This week the Birlinn Virtual Book Festival kicked off in style with the launch of Maggie Craig’s One Week in April on Wednesday 1st April at 3pm.
Attendees from across the world joined Birlinn and Maggie Craig on Twitter, YouTube and Facebook to discover the truth behind the 1820 Radical Rising, the last armed rebellion on Scottish soil. It was the culmination of several years of unrest, which had seen huge mass meetings in Glasgow and Paisley, erupting into bloody skirmishes in the cities and beyond.
In her fabulous video below, Maggie Craig sets the rising into the wider social and political context of the time and paints an intense portrait of the people who were caught up in these momentous events.
For those who missed it, we’ve included the Q&A here along with a sample of the delicious virtual refreshments shared by the audience to celebrate the launch.
@BirlinnBooks: What inspired your interest in this area of history?
@CraigMaggie: Initially, seeing the Address to the Inhabitants at Paisley Museum about 30 yo and thinking, wow, someone was trying to set up a provisional government? Also because I feel it’s an important part of our history which too few people know about today.
@BirlinnBooks: The Radical Rising of 1820 clearly had a huge impact on the course of Scottish history; why do you think it has been so often overlooked?
@CraigMaggie: I’ve thought about this a lot. Perhaps because it was working-class history, not the story of kings and queens. Perhaps because it really terrified the establishment of the time, so they wanted it swept under the carpet.
@BirlinnBooks: While researching and writing the book did you uncover any stories that haven’t been written about before?
@CraigMaggie: I don’t think anyone had written about the pikes still being in existence and I was able to give a lot more detail on the Greenock massacre, quoting from eye-witnesses who later gave evidence to the public inquiry which followed.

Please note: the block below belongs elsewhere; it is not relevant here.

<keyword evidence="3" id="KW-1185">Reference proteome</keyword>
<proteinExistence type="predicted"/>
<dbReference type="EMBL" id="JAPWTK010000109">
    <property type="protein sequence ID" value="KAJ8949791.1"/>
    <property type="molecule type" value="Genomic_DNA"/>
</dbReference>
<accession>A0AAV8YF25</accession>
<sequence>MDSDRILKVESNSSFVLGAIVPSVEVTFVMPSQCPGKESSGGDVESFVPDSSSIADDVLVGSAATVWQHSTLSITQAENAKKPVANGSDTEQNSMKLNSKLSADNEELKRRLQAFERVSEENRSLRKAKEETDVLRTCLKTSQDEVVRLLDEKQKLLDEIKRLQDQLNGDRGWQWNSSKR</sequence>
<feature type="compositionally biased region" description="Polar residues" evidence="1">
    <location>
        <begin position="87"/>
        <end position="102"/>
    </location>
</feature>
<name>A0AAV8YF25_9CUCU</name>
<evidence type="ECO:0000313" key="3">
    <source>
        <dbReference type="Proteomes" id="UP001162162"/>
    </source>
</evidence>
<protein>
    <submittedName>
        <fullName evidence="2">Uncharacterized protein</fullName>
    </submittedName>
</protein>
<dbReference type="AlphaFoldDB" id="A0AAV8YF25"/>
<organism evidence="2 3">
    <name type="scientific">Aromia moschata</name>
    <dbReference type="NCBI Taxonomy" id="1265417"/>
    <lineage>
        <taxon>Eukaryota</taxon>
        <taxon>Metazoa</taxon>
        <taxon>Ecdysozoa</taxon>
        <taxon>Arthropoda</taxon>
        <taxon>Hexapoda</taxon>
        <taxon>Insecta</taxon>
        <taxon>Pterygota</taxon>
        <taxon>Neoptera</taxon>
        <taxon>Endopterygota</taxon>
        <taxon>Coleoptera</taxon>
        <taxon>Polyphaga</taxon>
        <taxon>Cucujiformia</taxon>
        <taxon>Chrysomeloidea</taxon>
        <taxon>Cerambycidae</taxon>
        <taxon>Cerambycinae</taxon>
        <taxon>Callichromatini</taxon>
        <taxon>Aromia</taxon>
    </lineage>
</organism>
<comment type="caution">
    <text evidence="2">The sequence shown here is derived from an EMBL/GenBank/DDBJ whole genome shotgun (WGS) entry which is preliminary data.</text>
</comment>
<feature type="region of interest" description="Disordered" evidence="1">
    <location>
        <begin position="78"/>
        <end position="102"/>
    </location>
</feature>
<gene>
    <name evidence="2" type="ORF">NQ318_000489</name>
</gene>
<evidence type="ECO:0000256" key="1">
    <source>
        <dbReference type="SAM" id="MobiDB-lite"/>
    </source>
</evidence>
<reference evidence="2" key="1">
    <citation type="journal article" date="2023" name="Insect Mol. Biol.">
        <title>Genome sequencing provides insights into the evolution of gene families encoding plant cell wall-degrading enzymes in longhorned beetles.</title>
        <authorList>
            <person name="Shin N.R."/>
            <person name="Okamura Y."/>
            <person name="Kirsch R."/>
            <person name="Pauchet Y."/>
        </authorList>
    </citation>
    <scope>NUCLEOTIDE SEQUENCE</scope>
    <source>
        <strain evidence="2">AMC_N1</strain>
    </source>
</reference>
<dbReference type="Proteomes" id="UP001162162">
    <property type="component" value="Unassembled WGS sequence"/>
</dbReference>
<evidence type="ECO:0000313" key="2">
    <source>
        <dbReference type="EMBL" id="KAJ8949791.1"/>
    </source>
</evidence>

@BirlinnBooks: Could you tell us about the important role played by many women during the Radical Rising?
@CraigMaggie: Women are often present at the big radical meetings in places like Glasgow and Kilmarnock, often marching in procession carrying the cap of liberty, one of the radical symbols. Newspapers often wrote about how radical women were good-looking!
@BirlinnBooks: You also write novels. Have you found that your non-fiction work has impacted upon your fiction writing? Or do you have very different writing styles?
@CraigMaggie: I think one complements the other. In non-fiction the facts are sacred but if you spend a lot of time reading about the events and the people I think you can make intelligent guesses about how people might have been feeling. Also I like to evoke a sense of place in both genres.
@BirlinnBooks: Do you think the rising of 1820 teaches us any lessons that are still important two hundred years later?
@CraigMaggie: I think it tells us that so-called ordinary people can be a formidable force when they band together in a common cause and for the common good, as we are currently seeing in 2020. Also, that democracy had to be fought for, I think we should remember that.
Tune in tomorrow (Thurs 2nd April) at 6pm for the virtual book launch for Native by Patrick Laurie. See you then!